California’s Oliver David continues blazing a trail behind the bench

“Great minds discuss ideas; average minds discuss events; small minds discuss people.”

– Eleanor Roosevelt

This quote came to mind recently when I was thinking about my friend Oliver David , the most idea-driven coach I know.

David, as you may know, was introduced as the coach of the Dubuque Fighting Saints, one of the premier junior hockey teams in the United States Hockey League, on June 5.

David_largeA passionate native of California, David is (to my knowledge) the first California-born and -trained coach to advance to a head-coaching position in our nation’s top junior hockey league.

His path has not been easy. He didn’t have the pedigree of an elite player. He didn’t play AAA hockey throughout his youth, high-level junior hockey or even college hockey. While he was a decent enough ice player to spend some time playing professionally in Germany, he made more of an impression on wheels. In the legendary, if short-lived, Pro Beach tour (yes, beach roller hockey!), David was the youngest player on the circuit, which in reality was a few weekends of inline hockey captured for months of ESPN programming.

The game’s lure prompted David to turn his attention to helping younger players achieve their dreams in this great sport, and he found himself in what would turn out to be a perfect spot to learn about teaching the game – Southern California. He was able to grow at a time when the game was growing in the Golden State.

One of the biggest early influences on David was Larry Bruyere, the former USA Hockey Pacific District Coach in Chief. The understated Bruyere has been seminal in providing opportunities and coaching for so many from California over four decades, and he’s never sought accolades. He and David crossed paths in Burbank in the early 1980s, and David has told me several times that Bruyere’s influence and assistance was key to getting him playing – and keeping him there.

While recovering from an injury during his short-lived pro career, David decided to coach. He landed a spot with the California Wave, helping Mike Lewis coach a 16AAA team that went on to win a USA Hockey National championship with a predominantly 1990 birth year group that included numerous players who went on to play Division I college hockey, including Brett Beebe, Matt Leitner, Troy Power and Steven Weinstein. The focused and somewhat elusive Lewis is one of the better coaches to emerge in recent times in the California youth circuit, and today is helping head up Tahoe Hockey Academy.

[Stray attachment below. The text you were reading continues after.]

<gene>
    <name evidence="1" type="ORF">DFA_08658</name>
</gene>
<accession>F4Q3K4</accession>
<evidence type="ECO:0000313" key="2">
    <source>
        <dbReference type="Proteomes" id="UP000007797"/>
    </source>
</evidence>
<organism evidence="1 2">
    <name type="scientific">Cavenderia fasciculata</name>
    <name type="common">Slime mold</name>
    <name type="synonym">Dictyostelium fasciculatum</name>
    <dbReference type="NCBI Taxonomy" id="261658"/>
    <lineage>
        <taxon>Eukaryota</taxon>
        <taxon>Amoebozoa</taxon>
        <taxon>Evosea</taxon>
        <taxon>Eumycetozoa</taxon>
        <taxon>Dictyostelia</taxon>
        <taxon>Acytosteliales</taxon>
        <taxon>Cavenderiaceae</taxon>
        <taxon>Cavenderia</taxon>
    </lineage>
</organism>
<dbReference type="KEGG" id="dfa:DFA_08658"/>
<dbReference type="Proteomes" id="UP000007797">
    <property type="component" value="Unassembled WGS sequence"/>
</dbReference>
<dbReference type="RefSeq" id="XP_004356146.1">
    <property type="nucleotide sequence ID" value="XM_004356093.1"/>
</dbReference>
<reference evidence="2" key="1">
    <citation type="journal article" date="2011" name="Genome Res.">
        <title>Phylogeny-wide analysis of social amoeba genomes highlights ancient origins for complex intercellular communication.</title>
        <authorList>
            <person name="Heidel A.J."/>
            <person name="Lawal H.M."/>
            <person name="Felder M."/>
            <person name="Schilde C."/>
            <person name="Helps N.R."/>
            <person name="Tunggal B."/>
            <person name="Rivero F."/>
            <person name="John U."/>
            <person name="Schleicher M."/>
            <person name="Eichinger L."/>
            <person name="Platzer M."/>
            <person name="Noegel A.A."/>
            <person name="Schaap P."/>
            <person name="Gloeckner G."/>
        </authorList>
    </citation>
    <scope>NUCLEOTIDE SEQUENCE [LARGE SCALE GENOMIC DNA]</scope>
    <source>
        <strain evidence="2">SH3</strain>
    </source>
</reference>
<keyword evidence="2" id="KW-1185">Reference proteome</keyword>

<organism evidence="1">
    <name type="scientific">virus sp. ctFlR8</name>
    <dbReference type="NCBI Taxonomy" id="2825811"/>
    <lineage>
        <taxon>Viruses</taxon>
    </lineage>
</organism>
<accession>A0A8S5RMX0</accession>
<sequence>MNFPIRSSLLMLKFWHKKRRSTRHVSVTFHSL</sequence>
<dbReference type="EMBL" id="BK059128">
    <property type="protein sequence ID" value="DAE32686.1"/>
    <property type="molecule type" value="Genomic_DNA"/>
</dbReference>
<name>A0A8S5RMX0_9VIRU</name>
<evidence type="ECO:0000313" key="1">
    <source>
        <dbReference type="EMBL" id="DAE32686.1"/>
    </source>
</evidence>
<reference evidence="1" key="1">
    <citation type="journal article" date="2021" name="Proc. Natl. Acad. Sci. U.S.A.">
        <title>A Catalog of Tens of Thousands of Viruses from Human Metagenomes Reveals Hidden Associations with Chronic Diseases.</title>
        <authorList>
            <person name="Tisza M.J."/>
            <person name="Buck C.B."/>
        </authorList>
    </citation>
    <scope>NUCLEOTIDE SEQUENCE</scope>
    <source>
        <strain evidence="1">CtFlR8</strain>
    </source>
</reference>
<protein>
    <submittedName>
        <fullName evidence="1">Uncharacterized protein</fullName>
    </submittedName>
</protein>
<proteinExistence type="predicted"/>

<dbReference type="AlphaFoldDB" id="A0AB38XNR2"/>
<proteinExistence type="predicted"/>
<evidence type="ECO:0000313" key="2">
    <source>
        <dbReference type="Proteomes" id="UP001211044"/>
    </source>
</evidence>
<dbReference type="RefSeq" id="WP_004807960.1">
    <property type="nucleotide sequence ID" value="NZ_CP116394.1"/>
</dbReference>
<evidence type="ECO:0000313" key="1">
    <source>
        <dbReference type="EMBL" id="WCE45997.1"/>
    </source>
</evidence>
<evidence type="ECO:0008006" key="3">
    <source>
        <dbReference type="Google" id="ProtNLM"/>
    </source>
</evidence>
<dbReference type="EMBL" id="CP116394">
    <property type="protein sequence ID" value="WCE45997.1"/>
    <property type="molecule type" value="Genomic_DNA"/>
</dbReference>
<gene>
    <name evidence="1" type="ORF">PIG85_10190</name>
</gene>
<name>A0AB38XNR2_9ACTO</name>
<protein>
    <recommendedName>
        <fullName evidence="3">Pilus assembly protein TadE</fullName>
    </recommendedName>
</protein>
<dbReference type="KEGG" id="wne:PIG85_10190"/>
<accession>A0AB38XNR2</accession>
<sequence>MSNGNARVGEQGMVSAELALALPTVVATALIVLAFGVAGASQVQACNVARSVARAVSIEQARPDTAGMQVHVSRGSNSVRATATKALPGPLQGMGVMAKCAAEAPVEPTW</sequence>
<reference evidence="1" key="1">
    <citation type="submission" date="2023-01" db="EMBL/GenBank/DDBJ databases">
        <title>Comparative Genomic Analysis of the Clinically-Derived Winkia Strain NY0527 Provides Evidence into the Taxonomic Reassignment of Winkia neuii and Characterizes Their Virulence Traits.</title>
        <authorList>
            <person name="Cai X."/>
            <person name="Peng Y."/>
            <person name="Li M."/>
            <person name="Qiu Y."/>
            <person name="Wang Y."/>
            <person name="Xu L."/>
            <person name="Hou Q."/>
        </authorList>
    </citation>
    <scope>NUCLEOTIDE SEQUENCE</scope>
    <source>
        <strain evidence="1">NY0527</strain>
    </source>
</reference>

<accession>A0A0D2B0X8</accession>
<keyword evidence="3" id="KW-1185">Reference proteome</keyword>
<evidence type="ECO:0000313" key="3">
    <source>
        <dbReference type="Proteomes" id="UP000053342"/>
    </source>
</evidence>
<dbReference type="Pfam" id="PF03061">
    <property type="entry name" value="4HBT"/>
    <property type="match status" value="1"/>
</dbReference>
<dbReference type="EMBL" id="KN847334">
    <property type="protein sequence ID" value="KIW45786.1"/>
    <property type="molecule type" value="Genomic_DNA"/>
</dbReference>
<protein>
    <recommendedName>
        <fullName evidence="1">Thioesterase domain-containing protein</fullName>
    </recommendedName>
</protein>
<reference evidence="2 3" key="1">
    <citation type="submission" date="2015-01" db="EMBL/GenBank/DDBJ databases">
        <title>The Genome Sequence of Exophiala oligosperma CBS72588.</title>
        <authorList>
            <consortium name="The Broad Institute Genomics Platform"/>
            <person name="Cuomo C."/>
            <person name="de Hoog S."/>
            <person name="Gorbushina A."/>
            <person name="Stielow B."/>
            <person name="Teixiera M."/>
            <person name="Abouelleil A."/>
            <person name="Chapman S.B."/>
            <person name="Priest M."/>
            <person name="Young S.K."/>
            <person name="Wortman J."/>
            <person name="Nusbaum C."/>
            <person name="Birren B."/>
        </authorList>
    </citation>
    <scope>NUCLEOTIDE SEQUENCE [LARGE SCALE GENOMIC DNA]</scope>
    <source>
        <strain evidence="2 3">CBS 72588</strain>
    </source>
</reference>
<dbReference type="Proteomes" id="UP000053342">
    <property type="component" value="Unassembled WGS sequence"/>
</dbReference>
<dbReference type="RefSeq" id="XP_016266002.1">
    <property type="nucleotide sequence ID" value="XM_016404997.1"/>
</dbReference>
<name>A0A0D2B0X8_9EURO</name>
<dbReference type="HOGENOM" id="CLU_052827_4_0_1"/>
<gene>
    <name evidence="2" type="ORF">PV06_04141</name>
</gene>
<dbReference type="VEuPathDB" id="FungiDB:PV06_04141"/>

From there, David teamed up with a man who is one of the most insightful coaches I’ve ever met – Igor Nikulin – at LA Hockey Club. It was a cerebral match made in heaven. A curious, eager and intelligent learner paired with a veteran coach who played and studied the game at its highest levels in his native Ukraine. Like David, Nikulin began at Burbank before joining forces with James Gasseau and Andy Cohen with the then newly repurposed Los Angeles Jr. Kings in the late 1990s. He and Gasseau led the Jr. Kings to the first three AAA USAH National titles in state history in 2000, 02-03.

A brilliant tactician with a steel-trap mind that features almost other-worldly recall, Nikulin’s studious influence helped David get to where he is today. The two talked for countless hours, often during commutes in L.A. traffic. The subjects ran the gamut, but the one constant was hockey.

David has told me many times over the years his passions beyond hockey and California are learning and helping young people. To that end, David read … and read … and read … anything he could get his hands on about hockey, about coaching and about teaching.

In 2009, at age 30, David traded the warmth of California for his first junior coaching job, with the Kenai River Brown Bears of the North American Hockey League. The coastal Alaska outpost is a 3,500-mile-plus drive from L.A. but might as well have been a galaxy away. Sun tans were traded for occasional sun sightings.

After the Brown Bears got off to a rough start, David was promoted to interim head coach, a title that was removed the following season. He guided the downtrodden franchise to an above-.500 record over the next three seasons, including a franchise-best 31-25-4 mark during the 2011-12 campaign. All the while, he continued his education through working camps and conferences.

When newly named Dubuque coach Matt Shaw was looking to fill out his staff four years ago, he looked West, far West, and found David. Shaw, now an assistant at the University of North Dakota, had succeeded Jim Montgomery, who had won two Clark Cup titles in three years in Dubuque before winning an NCAA title in his fourth season with the Pioneers.